Following 2012's New York Film Festival, I can't help but wish it went on for another week. I could have fit in one more event or film premiere. I didn't go to nearly as many happenings as I would have liked to, but of course life gets busy. I did manage to hit the NYFF'S Convergence conference for one day, the films Lawrence of Arabia (breathtaking restoration), Final Cut - Ladies and Gentlemen, Cineastes Opening Night: John Cassevetes, Luis Buñuel: A Filmmaker of our Time, which screened with Lang/Godard: The Dinosaur and the Baby, and HBO on Cinema: Noah Baumbach and Brian De Palma, Leviathan and Hyde Park on the Hudson. I can't necessarily pick a favorite, but I suppose I could narrow it down to Lawrence of Arabia, John Cassevetes and Leviathan. Convergence was informative and definitely exercised my creativity. I had pages of notes with ideas of ways to implement transmedia into projects I'm currently working on and a few for the future. It was something I can use as an editor and aspiring media maker as well as in the non-profit area, as these days people wear many connected hats. The real joy of the NYFF though is seeing the films and hearing some of the talk-backs afterwards.
I had never seen Lawrence of Arabia (1962) on anything but my television screen growing up. This fall I saw it in its full sized 70mm glory. Peter O'Toole never looked more beautiful and Anne V. Coates legendary cuts never so utterly perfect. I couldn't help but marvel at the locations and the grandness of it all. This film could not be made today. It was breathtaking from the first frame through all 227 minutes of it (with 15 minute intermission) and it didn't feel slow. Last year I saw the restoration screening of Ben-Hur (1959) and I have to say, I enjoyed it immensely but it was also a bit of an endurance test. It's a long film. Lawrence of Arabia is a work that has weathered the years well. Of course the new 4k DCP restoration, scanned in 8K from 65mm negative elements helps quite a bit, but I'm referring to the whole package (although with this kind of resolution, one can really get a feel of Anthony Quinn's prosthetic nose piece). Film historian and preservationist, Robert A. Harris is responsible for the LOA restoration and for other masterpieces such as Rear Window (1954) and Vertigo (1958).
As part of NYFF's Cineastes: Cinema of Our Times, the critic and filmmaker André S. Labarthe screened his French television series, which profiled filmmaker giants. I most enjoyed John Cassavetes. Some say independent film is dead, but I disagree. In Labarthe's Cassavetes episode, the filmmaker was responding to what remains contemporary questions. Cassavetes talked about the struggle of studio money vs. artistic control, but what I found more interesting is when he gave examples of independent filmmaking genius like early forms of crowd funding. While a guest on a radio show, Cassavetes announced that anyone listening could send him a $1.00 to help fund his picture. If many people would send a $1.00, he'd be financed. People did it. Cassavetes also waxed about the freedom enjoyed from working independently and the passionate souls working for the experience of moviemaking and not for the paycheck. In a bit I'd read about before but had never heard from the filmmaker, he admits that audiences filed in the see Shadows (1959) at the Paris Theater in 1957. Viewers filed out before it was over. Due to that audience response, Cassavetes went back to the drawing board, reshooting and editing a significant portion of the film before releasing it in '59. I suppose you could refer to that as a work-in-progress screening. Seeing the filmmaker playful, funny and so extrodinarily inspired was contagious.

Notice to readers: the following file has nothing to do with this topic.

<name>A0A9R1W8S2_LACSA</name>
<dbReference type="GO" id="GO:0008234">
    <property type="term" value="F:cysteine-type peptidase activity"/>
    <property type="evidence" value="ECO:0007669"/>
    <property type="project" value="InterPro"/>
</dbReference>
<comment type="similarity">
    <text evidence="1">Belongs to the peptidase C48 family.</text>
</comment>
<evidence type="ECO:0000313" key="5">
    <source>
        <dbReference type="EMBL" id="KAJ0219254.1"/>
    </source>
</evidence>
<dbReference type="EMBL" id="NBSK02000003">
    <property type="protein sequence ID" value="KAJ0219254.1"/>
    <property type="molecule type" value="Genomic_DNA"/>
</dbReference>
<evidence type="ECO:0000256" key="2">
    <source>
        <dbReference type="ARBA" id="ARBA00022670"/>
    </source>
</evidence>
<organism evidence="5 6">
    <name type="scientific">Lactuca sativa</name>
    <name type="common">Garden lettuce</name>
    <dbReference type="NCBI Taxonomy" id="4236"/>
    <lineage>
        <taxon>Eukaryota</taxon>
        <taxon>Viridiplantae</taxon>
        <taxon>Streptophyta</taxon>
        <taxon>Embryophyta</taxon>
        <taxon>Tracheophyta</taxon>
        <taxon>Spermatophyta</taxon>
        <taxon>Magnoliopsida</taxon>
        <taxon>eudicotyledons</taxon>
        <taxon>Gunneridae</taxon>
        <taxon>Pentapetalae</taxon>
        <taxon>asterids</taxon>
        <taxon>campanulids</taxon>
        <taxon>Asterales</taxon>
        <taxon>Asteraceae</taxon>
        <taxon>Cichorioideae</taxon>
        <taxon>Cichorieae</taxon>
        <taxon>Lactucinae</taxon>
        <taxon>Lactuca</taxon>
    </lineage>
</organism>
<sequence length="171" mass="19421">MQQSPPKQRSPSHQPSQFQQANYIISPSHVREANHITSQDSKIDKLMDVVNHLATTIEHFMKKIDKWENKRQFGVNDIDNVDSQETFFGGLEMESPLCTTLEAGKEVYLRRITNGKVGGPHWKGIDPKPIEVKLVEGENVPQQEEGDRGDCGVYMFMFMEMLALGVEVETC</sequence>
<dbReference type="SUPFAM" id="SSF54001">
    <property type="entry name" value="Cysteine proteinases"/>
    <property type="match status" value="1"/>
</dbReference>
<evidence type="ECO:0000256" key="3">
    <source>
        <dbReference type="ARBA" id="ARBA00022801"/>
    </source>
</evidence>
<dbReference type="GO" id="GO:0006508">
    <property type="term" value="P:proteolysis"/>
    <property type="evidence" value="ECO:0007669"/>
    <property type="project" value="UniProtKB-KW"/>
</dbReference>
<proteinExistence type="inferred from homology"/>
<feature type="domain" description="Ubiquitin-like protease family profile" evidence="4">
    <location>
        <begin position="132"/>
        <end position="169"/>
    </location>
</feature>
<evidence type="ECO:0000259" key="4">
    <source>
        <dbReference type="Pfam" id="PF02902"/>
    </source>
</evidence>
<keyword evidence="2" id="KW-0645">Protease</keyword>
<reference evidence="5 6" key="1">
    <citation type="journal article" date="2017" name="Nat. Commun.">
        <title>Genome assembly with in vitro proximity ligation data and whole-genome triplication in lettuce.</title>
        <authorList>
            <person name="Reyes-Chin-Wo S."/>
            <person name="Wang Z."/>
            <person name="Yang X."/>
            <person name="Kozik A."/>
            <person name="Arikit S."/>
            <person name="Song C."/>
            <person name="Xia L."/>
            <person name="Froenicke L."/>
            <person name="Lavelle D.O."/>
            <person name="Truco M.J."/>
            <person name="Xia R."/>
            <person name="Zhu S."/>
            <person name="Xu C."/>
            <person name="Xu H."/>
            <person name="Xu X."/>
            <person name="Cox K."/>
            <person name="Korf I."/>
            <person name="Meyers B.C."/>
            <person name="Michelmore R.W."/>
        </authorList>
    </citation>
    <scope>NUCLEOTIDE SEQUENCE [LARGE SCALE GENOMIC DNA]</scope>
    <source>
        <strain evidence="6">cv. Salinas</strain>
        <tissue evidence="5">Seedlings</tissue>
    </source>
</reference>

Leviathan was something other worldly. A friend described it as part vertite documentary, part experimental, part horror film. It's a beautifully spooky highbrid which examines hunting and gathering in the 21st century. Filmed with multiple GoPro cameras mounted on fisherman and various places on a fishing ship and underwater, the perspective is unique, surreal, sometimes inconceivably vast and sometimes as claustrophobic as the boat, which is essentially a slaughter house at sea. The only other film I've seen by Verena Paravel and Lucien Castaing-Taylor was Sweetgrass (2009), which takes a similar approach to total immersion observational filmmaking and is equally beautiful in a less haunting fashion. Leviathan's sound design makes a big contribution to the overall feel of this piece. The filmmakers talked about it during the post Q&A and said the GoPro recorded horrible sound, but they soon realized how the extreme audio distortion was of benefit. While watching Leviathan I often couldn't distinguish sounds between organic, mechanical, human or beast, screams emanating from nowhere and everywhere. A highly charged cinematic experience. In this film, is Leviathan the ship, the sea, human beings or something else? We are left to ponder.
My big regret is not getting to the Peggy Ahwesh & Joe Gibbons event. It's not like that's going to be in theaters later next year. I also am remise to have not attended Alan Berliner's latest First Cousin Once Removed, which was popular enough that another screening was added, but a person can't see everything. Luckily NYFF 2013 is just around the corner.